Eeek…has it really been almost two weeks since I’ve posted? Yes, it has. Some wild and wonderful things have been taking place in our household over the past two weeks (more wild than the normal toddler-pulling-cat parade, and more wonderful than Ben & Jerry’s ANYTHING, if you can believe that…) BUT, since I’m not at liberty to divulge the wonderfulness yet, you’ll have to forgive my sporadic writing. I know, all 42 of you are terribly sad, right? Wink wink, nod nod.
And so, today I’m reflecting on my momness, and it’s lack of newness…
Back to school…while my son isn’t in preschool yet, we have always referred to daycare as “school”, since something in my mind tells me this will make the transition easier once he does start kindergarten. But, because preschool is part of the center he attends, there’s always a Fall Open House, since there are kids moving up to start preschool. The teachers also try to coordinate other classroom moves to occur around this time, which means more than half of his current “class” in the 12-18 month toddler room has now moved up to the 18-24 month room. We said goodbye (for now) to a few of his friends, and welcomed a big group of very new toddlers.
Miles is now the second oldest in his class; my sweetest boy is, for now, one of the “big kids.”
While dropping him off at school last week (the “first week” in new classrooms for those moved), one of the new moms arrived just minutes after us. She talked to her little guy, and handed her list of instructions to one of the teachers. She had lengthy conversations about how her son likes to eat his cereal, the best way to get him to eat peas, and how much milk he usually drinks with snacks and meals. I couldn’t help but giggle in my head while listening to this “new” mom. Because I knew that once they were at school, all bets were off. I knew that Miles would eat twice as much broccoli here than at home; that he would love chicken and rice at school, but refuse it from me. My heart was filled with empathy for this still-new mom.
And that’s when I realized something…I am no longer new. Oh yes, I am still a first-time mom, but I am not a new mom. We survived the first year: newborn, infant, rolling, crawling, learning to walk and talk, dropping the bottle and eating dinosaur shaped chicken nuggets. One big, beautiful blur of important moments, quickly jotted in a baby book for me to reflect on when I have a smelly preteen.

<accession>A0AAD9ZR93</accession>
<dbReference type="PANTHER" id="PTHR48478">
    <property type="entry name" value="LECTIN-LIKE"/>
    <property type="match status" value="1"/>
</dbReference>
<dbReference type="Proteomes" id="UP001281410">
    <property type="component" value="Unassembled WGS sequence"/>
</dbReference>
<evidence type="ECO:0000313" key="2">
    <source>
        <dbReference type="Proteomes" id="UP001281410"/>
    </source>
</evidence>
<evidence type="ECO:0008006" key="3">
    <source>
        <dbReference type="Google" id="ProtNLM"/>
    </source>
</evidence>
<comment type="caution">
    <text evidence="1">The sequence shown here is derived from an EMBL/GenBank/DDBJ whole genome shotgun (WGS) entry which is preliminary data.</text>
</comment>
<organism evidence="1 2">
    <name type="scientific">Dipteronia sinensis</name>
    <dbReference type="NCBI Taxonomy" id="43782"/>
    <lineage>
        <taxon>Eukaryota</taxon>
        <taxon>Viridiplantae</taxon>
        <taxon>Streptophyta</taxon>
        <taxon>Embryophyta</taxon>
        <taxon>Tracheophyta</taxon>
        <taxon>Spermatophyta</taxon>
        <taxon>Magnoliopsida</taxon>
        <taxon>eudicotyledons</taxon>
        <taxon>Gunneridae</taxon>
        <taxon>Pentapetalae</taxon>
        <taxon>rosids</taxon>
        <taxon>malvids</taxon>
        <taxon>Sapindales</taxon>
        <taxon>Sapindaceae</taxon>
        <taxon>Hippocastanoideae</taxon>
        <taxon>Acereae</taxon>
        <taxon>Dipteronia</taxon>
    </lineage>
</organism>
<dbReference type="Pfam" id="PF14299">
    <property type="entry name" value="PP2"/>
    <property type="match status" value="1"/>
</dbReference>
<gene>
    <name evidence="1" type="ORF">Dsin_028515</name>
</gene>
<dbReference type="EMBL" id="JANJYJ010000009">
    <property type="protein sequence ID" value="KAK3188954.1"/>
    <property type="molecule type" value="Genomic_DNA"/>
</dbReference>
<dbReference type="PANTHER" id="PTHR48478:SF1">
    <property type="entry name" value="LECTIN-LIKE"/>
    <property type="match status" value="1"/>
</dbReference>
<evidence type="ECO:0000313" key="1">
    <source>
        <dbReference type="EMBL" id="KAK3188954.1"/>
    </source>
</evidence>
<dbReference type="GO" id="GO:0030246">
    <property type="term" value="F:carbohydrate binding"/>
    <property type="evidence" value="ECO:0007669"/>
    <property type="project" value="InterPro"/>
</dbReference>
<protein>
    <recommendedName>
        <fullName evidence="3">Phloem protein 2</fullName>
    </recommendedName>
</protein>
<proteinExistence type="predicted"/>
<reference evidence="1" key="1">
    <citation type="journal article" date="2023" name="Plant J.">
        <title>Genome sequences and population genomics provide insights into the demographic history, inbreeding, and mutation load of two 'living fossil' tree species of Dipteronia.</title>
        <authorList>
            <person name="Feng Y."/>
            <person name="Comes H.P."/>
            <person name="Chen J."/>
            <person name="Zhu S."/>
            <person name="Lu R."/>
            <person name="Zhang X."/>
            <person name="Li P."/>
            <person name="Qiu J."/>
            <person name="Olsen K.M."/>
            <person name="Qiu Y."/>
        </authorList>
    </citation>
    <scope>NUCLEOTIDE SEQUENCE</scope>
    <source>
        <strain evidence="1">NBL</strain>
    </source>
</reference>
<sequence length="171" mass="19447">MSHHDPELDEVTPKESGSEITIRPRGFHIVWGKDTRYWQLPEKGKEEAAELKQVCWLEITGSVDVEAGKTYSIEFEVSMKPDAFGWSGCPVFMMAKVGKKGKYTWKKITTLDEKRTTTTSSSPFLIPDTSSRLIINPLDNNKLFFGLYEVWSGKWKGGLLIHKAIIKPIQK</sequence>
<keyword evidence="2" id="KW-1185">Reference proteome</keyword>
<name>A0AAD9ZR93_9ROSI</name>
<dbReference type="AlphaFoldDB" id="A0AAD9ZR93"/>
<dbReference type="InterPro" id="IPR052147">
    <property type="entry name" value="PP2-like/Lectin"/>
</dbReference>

Those new mom days, they’re something else, right? So many moments of uncertainty (not that we have it all together by this age, either…) So much time spent googling, searching, asking, comparing. And the worry – oh, the worry – is he eating enough? Drinking enough? Napping enough? Getting enough sunshine?
Suddenly, and without you even realizing, it’s just a familiar routine. One day you just know that your son will expect peas and corn and PB&J for lunch every Saturday. You will know from the moment you put him down for his nap whether it will be a quick two hours, or a glorious three hours. You will see the summer cold before he even has his first cough. You know more about poop than you ever imagined possible. And your super mom senses will tell you when he’s about to throw the plate of ravioli at the dog.
I chat with the still-new moms every morning, and listen to their worries and concerns about weaning from the bottle, or dropping the second nap. I remember asking those same questions to my veteran mom friends; I remember my frustration when answers like, “You’ll figure it out” or “It will happen on its own” were the only responses. Because as a new mom, I felt like somewhere in the great book of mom knowledge, there were answers and they just weren’t sharing.
But they were right. We figured it out, and if we didn’t, things happened on their own. We followed Miles’ lead. And slowly, I just became a mom – no longer new. It’s an incredible feeling, knowing your child so well (right now…) Words cannot describe the bond we share, but a series of goofy faces and fart noises sure can.
I am happy and blessed and thankful each day to be just mom; no longer new.